R. Kelly’s bond has been set at $1 million dollars by a Chicago judge in the first hearing since the R&B star was charged with sexually abusing four people.
The judge at Saturday’s hearing, Cook County Judge John Fitzgerald Lyke Jr., is the same judge who presided over “Empire” actor Jussie Smollett’s bond hearing earlier this week.
During the hearing, attorney Steve Greenberg told the judge that, “Contrary to the song, Mr. Kelly doesn’t like to fly,” in reference to the Grammy-award winner’s hit “I believe I can fly.”
The judge called the allegations against Kelly “disturbing” as the singer stared at the floor looking dejected.
Kelly, 52, surrendered to police at 8:15 p.m. Friday night, hours after being charged with 10 counts of aggravated criminal sexual abuse.
Cook County State’s Attorney Kim Foxx said at a press conference to announce the charges that the indictment lists four victims, identified by initials, and multiple alleged criminal acts of sexual assault dating back to 1998.
Court documents show three of the victims were between the ages of 13 and 17.
Some of the charges stem from a newly discovered video found by attorney Michael Avenatti that allegedly shows Kelly having sex with a 14-year-old girl, according to a copy of the indictment obtained by USA TODAY.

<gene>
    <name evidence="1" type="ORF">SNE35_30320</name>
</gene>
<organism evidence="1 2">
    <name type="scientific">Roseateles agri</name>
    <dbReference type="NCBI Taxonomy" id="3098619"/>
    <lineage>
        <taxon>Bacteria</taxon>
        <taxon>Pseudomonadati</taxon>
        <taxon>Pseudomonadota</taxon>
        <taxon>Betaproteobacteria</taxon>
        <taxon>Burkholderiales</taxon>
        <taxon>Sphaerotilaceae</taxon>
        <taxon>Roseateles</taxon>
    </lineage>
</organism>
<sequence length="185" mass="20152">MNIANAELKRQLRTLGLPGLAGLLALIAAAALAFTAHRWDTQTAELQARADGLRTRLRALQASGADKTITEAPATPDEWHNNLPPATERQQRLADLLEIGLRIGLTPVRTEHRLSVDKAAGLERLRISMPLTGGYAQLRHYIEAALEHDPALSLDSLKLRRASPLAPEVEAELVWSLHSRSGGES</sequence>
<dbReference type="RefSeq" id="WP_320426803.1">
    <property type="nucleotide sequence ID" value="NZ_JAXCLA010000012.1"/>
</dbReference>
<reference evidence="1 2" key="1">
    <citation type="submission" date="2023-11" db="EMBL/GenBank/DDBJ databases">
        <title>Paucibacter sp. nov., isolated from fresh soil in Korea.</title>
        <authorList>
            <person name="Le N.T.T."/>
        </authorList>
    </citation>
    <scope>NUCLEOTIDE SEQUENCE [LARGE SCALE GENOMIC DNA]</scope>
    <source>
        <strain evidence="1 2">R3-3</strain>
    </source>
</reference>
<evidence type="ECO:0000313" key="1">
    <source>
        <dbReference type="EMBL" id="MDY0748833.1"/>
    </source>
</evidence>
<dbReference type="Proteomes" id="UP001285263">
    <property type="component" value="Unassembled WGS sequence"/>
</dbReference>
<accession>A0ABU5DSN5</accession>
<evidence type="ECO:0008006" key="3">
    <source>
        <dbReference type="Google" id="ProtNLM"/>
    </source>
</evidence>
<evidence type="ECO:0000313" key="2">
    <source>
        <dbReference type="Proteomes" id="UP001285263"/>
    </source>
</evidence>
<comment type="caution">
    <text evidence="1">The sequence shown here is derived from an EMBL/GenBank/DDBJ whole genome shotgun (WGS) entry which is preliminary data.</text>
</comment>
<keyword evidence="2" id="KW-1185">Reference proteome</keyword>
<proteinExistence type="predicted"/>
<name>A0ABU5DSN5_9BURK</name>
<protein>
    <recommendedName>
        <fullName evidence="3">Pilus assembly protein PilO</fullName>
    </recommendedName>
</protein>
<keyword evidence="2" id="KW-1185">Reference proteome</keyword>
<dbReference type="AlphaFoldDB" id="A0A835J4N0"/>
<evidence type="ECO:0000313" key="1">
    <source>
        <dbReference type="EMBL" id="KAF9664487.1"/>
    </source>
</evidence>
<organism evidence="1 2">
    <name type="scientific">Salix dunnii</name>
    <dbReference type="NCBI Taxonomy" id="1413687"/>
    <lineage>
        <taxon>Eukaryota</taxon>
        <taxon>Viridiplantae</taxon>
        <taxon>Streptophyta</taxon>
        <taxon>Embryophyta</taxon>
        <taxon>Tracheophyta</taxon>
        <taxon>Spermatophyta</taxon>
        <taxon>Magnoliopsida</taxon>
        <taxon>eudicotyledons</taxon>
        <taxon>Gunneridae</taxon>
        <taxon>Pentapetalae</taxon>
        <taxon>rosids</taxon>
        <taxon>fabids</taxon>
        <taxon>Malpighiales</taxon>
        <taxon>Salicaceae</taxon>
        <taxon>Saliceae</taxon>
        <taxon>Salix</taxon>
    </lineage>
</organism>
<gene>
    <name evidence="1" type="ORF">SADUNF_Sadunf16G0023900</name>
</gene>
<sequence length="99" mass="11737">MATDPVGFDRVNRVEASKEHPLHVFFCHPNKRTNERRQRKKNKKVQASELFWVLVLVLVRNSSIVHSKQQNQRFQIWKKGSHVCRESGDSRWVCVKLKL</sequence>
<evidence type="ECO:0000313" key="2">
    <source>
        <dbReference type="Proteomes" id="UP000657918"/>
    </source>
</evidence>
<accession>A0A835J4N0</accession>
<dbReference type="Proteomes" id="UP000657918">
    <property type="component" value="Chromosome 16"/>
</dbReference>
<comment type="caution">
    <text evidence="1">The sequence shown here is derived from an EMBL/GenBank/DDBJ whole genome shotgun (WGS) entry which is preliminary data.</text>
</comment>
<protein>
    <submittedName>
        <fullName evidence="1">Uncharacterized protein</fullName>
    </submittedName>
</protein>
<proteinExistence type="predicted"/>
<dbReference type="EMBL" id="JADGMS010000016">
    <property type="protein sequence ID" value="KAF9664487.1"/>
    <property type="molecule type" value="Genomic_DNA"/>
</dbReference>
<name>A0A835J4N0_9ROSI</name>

More: R. Kelly charged with 10 counts of sexual abuse against 4 victims; expected to turn himself in soon
Kelly’s Chicago defense attorney, Steve Greenberg, said earlier in the day that the singer had been “shell-shocked” by the charges. He told The Associated Press that his client is “extraordinarily disappointed and depressed” about the charges.
Avenatti held a press conference in Chicago Friday where he declared, “This marks a watershed moment in the 25 years of abuse by this predator known as R.Kelly.”
Avenatti also said he has discovered another video and is in the process of recovering a third video and plans to turn them over to Foxx’s office as well.
Attorney Gloria Allred, who says she represents multiple women who have accused Kelly of sexual misconduct, introduced two new accusers at a New York press conference Thursday. The women said they were teens when Kelly plied them with alcohol and marijuana during a mid-’90s Baltimore hotel room encounter that they say ended with the statutory rape of one of them.
“As I predicted yesterday, the wheels of justice are turning,” Allred said in a statement emailed to USA TODAY on Friday. “This may not be the only prosecution of Mr. Kelly, because we are aware of other open investigations in other jurisdictions, but I am very glad that he has been indicted in Cook County and that this day has finally come for Mr. Kelly.”
Contributing: The Associated Press